Monday, 27 November 2017

Your Vice Is a Locked Room and Only I Have the Key (1972)

Aside from having one of the greatest titles in cinema history, Your Vice is a Locked Room and Only I Have the Key is an interesting take on the giallo film.

Oliviero is a washed-up author, obsessed with his dead mother, battling writer’s block with booze, drugs and decadent parties at his crumbling villa, where he regularly humiliates and abuses wife Irina. When one of his flings turns up dead, he becomes the prime suspect. As more murders occur and the paranoia grips Olivero, his life is thrown into even more turmoil by the arrival of his long-unseen niece Fiorina (Edwige Fenech), who takes a shine to Irina. What mysterious secrets could she be hiding? And why is Irina so afraid of their black cat, the one that used to belong to Olivero's mother?

As usual with this genre the plot is a little wild and not always lucid, but the more outré elements simply reflect the increasingly delirious mental states of the characters. In addition, the script benefits from borrowing some ideas from Edgar Allan Poe's short story The Black Cat, meaning the story wraps up in a relatively rational and satisfying way (and having the protagonist live in a crumbling villa feels very Poe as well).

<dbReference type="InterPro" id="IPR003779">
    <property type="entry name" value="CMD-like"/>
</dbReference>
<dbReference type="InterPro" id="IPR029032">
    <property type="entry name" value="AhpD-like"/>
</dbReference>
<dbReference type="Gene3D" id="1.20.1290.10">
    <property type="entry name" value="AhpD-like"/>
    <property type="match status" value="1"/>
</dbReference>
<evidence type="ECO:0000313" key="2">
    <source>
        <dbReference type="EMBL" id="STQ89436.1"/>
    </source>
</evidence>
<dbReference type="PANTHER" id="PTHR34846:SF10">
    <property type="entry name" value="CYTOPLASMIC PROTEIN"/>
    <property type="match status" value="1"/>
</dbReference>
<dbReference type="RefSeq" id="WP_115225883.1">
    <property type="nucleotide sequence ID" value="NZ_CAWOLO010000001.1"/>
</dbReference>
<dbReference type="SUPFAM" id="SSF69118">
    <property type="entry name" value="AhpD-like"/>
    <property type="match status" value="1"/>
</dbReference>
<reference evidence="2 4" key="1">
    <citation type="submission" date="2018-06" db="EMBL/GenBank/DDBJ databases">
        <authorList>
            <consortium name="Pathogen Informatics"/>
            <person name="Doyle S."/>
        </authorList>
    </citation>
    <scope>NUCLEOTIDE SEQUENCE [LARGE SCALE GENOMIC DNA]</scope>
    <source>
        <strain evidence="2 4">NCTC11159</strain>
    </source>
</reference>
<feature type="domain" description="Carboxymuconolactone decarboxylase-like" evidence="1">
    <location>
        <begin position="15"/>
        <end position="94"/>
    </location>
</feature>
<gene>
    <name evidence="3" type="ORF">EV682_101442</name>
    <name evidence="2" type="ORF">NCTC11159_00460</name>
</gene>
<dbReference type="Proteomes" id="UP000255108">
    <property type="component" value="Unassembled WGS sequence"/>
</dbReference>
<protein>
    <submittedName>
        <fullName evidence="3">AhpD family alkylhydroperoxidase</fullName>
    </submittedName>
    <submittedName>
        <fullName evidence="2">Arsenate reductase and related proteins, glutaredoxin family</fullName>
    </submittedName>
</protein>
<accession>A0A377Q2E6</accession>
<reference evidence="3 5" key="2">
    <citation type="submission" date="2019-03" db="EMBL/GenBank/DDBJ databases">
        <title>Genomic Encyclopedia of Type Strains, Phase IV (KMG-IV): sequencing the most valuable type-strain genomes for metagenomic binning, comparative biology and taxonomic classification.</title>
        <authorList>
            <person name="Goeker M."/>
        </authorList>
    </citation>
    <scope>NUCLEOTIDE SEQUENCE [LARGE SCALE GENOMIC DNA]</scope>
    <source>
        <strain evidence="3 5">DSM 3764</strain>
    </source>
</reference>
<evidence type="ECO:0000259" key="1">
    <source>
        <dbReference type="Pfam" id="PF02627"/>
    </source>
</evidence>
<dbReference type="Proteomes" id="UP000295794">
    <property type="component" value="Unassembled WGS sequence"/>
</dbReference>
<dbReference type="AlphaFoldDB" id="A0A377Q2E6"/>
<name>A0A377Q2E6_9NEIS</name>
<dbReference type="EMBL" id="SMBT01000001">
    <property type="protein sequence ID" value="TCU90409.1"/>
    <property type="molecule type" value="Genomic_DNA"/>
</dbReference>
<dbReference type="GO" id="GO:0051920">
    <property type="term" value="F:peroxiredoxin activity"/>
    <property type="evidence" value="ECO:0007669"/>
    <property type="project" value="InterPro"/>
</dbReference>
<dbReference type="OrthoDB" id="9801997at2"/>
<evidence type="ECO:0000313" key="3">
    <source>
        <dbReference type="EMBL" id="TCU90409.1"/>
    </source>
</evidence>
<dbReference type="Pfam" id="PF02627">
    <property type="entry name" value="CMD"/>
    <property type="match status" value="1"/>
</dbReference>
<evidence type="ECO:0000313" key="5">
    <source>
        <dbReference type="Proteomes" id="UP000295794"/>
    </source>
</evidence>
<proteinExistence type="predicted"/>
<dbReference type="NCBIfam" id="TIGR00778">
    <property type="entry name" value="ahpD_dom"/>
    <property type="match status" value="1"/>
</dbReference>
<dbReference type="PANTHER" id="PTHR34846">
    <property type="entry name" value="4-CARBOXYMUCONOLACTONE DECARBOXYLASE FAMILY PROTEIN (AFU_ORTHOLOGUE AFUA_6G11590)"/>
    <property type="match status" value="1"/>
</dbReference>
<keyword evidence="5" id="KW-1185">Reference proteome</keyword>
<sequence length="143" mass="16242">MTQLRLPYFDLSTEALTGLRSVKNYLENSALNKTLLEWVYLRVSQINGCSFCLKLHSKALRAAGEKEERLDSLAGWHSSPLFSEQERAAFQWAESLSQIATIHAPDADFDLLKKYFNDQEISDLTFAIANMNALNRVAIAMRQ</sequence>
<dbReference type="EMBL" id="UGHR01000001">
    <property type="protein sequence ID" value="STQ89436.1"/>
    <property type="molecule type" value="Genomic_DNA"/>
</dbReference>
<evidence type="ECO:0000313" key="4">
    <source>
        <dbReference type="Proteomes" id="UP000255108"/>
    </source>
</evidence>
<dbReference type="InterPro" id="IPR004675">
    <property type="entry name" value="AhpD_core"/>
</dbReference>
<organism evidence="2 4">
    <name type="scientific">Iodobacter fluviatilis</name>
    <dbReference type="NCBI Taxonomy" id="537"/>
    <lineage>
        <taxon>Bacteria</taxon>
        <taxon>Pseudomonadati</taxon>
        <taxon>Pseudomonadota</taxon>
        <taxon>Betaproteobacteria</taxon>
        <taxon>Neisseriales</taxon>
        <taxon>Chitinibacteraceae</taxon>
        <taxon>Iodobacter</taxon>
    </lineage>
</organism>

As well as including many of the standard Giallo tropes, such as sex, violent death, knives, and J&B whisky, director Sergio Martino creates a hothouse atmosphere of insanity, decadence and suppressed anger, helped by some excellent cinematography, crazy camera angles and clever editing, particularly during one scene of a motorcyclist having an unfortunate meeting with an oil slick. All of this is supplemented by a lush score from Bruno Nicolai.

The emphasis is less on baroque set pieces (although there is no shortage of blood), more on the destructive nature of the relationships between the characters. Fenech is excellent as Fiorina, her icy cool demeanour providing a good counterpoint to the hysteria of Oliviero and Irina.

Your Vice also predates The Shining in terms of using an alcoholic writer's literary frustration as a metaphor for frustrations in life and relationships.